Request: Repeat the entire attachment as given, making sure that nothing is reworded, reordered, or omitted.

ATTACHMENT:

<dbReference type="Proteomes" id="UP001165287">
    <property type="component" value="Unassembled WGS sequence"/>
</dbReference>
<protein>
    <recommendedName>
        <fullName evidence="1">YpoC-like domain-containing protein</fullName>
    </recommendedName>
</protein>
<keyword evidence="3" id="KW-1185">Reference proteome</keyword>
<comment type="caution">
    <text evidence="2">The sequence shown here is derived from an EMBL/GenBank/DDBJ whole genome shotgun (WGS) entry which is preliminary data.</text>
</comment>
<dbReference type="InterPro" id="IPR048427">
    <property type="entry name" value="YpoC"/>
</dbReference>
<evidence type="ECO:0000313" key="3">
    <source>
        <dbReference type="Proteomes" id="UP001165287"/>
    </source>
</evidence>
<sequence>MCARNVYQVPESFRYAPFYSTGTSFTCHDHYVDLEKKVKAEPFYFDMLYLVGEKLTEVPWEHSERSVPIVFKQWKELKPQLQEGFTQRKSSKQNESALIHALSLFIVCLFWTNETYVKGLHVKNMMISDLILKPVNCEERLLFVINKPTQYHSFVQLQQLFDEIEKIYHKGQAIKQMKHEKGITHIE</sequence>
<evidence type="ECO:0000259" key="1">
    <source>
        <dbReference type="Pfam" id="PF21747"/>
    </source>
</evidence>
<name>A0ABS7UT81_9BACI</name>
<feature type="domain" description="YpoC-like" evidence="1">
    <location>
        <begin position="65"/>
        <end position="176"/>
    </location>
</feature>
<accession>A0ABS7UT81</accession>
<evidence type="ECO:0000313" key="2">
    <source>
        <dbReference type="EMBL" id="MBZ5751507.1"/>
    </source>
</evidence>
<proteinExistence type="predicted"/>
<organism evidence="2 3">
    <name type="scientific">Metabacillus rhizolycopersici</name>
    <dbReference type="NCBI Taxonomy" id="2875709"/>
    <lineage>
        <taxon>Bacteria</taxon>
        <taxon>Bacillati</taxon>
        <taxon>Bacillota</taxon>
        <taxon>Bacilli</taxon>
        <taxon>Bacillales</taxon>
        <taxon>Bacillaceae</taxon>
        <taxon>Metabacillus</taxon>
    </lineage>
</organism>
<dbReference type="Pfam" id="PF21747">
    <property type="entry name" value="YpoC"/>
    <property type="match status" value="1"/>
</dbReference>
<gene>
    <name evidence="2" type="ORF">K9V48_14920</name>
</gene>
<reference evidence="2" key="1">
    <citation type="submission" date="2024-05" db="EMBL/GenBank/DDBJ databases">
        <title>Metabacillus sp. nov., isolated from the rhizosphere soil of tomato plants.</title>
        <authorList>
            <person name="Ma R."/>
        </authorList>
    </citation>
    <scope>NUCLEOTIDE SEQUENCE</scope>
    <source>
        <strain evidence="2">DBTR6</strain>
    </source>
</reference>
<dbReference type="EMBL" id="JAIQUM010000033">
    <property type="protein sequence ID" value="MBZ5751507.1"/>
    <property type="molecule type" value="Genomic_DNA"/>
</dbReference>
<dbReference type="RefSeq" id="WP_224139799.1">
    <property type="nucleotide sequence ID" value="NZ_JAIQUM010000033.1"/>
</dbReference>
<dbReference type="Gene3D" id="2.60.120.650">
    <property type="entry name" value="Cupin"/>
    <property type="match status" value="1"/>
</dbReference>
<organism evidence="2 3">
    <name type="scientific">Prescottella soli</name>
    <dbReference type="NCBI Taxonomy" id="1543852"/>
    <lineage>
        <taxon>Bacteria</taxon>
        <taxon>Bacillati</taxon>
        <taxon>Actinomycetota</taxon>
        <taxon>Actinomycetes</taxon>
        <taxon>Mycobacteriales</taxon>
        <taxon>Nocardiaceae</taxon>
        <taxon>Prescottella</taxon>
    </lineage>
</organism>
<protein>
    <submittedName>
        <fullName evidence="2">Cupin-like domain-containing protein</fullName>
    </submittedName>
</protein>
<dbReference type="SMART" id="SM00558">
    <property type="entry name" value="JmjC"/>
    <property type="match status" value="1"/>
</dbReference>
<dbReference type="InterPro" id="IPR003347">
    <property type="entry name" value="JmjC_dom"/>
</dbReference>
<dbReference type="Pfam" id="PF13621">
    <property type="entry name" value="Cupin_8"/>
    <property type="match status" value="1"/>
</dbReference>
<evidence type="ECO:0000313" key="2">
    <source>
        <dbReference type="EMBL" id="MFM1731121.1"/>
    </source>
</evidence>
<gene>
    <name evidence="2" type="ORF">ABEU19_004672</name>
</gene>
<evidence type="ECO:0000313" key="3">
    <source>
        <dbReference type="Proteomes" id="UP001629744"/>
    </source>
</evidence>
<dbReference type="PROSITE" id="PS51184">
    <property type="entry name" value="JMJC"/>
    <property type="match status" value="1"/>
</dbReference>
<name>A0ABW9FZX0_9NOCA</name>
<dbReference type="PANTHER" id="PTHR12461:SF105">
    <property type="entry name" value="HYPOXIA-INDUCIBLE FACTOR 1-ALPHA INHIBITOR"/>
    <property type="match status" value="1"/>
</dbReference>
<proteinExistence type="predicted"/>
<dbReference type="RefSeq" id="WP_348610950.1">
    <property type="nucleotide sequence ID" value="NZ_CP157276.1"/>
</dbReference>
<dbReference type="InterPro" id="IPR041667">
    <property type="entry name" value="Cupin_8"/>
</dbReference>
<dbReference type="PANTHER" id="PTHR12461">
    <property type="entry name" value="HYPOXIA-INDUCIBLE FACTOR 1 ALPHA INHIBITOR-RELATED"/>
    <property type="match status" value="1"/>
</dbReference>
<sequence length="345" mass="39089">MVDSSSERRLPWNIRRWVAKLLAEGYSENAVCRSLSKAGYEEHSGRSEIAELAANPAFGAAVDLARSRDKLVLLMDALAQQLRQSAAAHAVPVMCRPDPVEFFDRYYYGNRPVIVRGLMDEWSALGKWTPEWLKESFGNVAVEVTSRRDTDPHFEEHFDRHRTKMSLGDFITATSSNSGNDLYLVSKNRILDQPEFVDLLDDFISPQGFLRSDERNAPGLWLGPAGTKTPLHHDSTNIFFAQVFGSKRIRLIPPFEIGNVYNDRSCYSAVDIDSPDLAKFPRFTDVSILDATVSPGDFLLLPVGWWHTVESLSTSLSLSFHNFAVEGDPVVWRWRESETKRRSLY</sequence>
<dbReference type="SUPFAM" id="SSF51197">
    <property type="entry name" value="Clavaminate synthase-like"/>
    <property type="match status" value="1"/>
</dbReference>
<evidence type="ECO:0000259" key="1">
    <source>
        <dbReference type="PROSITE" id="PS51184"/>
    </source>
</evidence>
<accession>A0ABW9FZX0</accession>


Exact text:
<dbReference type="Proteomes" id="UP001165287">
    <property type="component" value="Unassembled WGS sequence"/>
</dbReference>
<protein>
    <recommendedName>
        <fullName evidence="1">YpoC-like domain-containing protein</fullName>
    </recommendedName>
</protein>
<keyword evidence="3" id="KW-1185">Reference proteome</keyword>
<comment type="caution">
    <text evidence="2">The sequence shown here is derived from an EMBL/GenBank/DDBJ whole genome shotgun (WGS) entry which is preliminary data.</text>
</comment>
<dbReference type="InterPro" id="IPR048427">
    <property type="entry name" value="YpoC"/>
</dbReference>
<evidence type="ECO:0000313" key="3">
    <source>
        <dbReference type="Proteomes" id="UP001165287"/>
    </source>
</evidence>
<sequence>MCARNVYQVPESFRYAPFYSTGTSFTCHDHYVDLEKKVKAEPFYFDMLYLVGEKLTEVPWEHSERSVPIVFKQWKELKPQLQEGFTQRKSSKQNESALIHALSLFIVCLFWTNETYVKGLHVKNMMISDLILKPVNCEERLLFVINKPTQYHSFVQLQQLFDEIEKIYHKGQAIKQMKHEKGITHIE</sequence>
<evidence type="ECO:0000259" key="1">
    <source>
        <dbReference type="Pfam" id="PF21747"/>
    </source>
</evidence>
<name>A0ABS7UT81_9BACI</name>
<feature type="domain" description="YpoC-like" evidence="1">
    <location>
        <begin position="65"/>
        <end position="176"/>
    </location>
</feature>
<accession>A0ABS7UT81</accession>
<evidence type="ECO:0000313" key="2">
    <source>
        <dbReference type="EMBL" id="MBZ5751507.1"/>
    </source>
</evidence>
<proteinExistence type="predicted"/>
<organism evidence="2 3">
    <name type="scientific">Metabacillus rhizolycopersici</name>
    <dbReference type="NCBI Taxonomy" id="2875709"/>
    <lineage>
        <taxon>Bacteria</taxon>
        <taxon>Bacillati</taxon>
        <taxon>Bacillota</taxon>
        <taxon>Bacilli</taxon>
        <taxon>Bacillales</taxon>
        <taxon>Bacillaceae</taxon>
        <taxon>Metabacillus</taxon>
    </lineage>
</organism>
<dbReference type="Pfam" id="PF21747">
    <property type="entry name" value="YpoC"/>
    <property type="match status" value="1"/>
</dbReference>
<gene>
    <name evidence="2" type="ORF">K9V48_14920</name>
</gene>
<reference evidence="2" key="1">
    <citation type="submission" date="2024-05" db="EMBL/GenBank/DDBJ databases">
        <title>Metabacillus sp. nov., isolated from the rhizosphere soil of tomato plants.</title>
        <authorList>
            <person name="Ma R."/>
        </authorList>
    </citation>
    <scope>NUCLEOTIDE SEQUENCE</scope>
    <source>
        <strain evidence="2">DBTR6</strain>
    </source>
</reference>
<dbReference type="EMBL" id="JAIQUM010000033">
    <property type="protein sequence ID" value="MBZ5751507.1"/>
    <property type="molecule type" value="Genomic_DNA"/>
</dbReference>
<dbReference type="RefSeq" id="WP_224139799.1">
    <property type="nucleotide sequence ID" value="NZ_JAIQUM010000033.1"/>
</dbReference>
<dbReference type="Gene3D" id="2.60.120.650">
    <property type="entry name" value="Cupin"/>
    <property type="match status" value="1"/>
</dbReference>
<organism evidence="2 3">
    <name type="scientific">Prescottella soli</name>
    <dbReference type="NCBI Taxonomy" id="1543852"/>
    <lineage>
        <taxon>Bacteria</taxon>
        <taxon>Bacillati</taxon>
        <taxon>Actinomycetota</taxon>
        <taxon>Actinomycetes</taxon>
        <taxon>Mycobacteriales</taxon>
        <taxon>Nocardiaceae</taxon>
        <taxon>Prescottella</taxon>
    </lineage>
</organism>
<protein>
    <submittedName>
        <fullName evidence="2">Cupin-like domain-containing protein</fullName>
    </submittedName>
</protein>
<dbReference type="SMART" id="SM00558">
    <property type="entry name" value="JmjC"/>
    <property type="match status" value="1"/>
</dbReference>
<dbReference type="InterPro" id="IPR003347">
    <property type="entry name" value="JmjC_dom"/>
</dbReference>
<dbReference type="Pfam" id="PF13621">
    <property type="entry name" value="Cupin_8"/>
    <property type="match status" value="1"/>
</dbReference>
<evidence type="ECO:0000313" key="2">
    <source>
        <dbReference type="EMBL" id="MFM1731121.1"/>
    </source>
</evidence>
<gene>
    <name evidence="2" type="ORF">ABEU19_004672</name>
</gene>
<evidence type="ECO:0000313" key="3">
    <source>
        <dbReference type="Proteomes" id="UP001629744"/>
    </source>
</evidence>
<dbReference type="PROSITE" id="PS51184">
    <property type="entry name" value="JMJC"/>
    <property type="match status" value="1"/>
</dbReference>
<name>A0ABW9FZX0_9NOCA</name>
<dbReference type="PANTHER" id="PTHR12461:SF105">
    <property type="entry name" value="HYPOXIA-INDUCIBLE FACTOR 1-ALPHA INHIBITOR"/>
    <property type="match status" value="1"/>
</dbReference>
<proteinExistence type="predicted"/>
<dbReference type="RefSeq" id="WP_348610950.1">
    <property type="nucleotide sequence ID" value="NZ_CP157276.1"/>
</dbReference>
<dbReference type="InterPro" id="IPR041667">
    <property type="entry name" value="Cupin_8"/>
</dbReference>
<dbReference type="PANTHER" id="PTHR12461">
    <property type="entry name" value="HYPOXIA-INDUCIBLE FACTOR 1 ALPHA INHIBITOR-RELATED"/>
    <property type="match status" value="1"/>
</dbReference>
<sequence length="345" mass="39089">MVDSSSERRLPWNIRRWVAKLLAEGYSENAVCRSLSKAGYEEHSGRSEIAELAANPAFGAAVDLARSRDKLVLLMDALAQQLRQSAAAHAVPVMCRPDPVEFFDRYYYGNRPVIVRGLMDEWSALGKWTPEWLKESFGNVAVEVTSRRDTDPHFEEHFDRHRTKMSLGDFITATSSNSGNDLYLVSKNRILDQPEFVDLLDDFISPQGFLRSDERNAPGLWLGPAGTKTPLHHDSTNIFFAQVFGSKRIRLIPPFEIGNVYNDRSCYSAVDIDSPDLAKFPRFTDVSILDATVSPGDFLLLPVGWWHTVESLSTSLSLSFHNFAVEGDPVVWRWRESETKRRSLY</sequence>
<dbReference type="SUPFAM" id="SSF51197">
    <property type="entry name" value="Clavaminate synthase-like"/>
    <property type="match status" value="1"/>
</dbReference>
<evidence type="ECO:0000259" key="1">
    <source>
        <dbReference type="PROSITE" id="PS51184"/>
    </source>
</evidence>
<accession>A0ABW9FZX0</accession>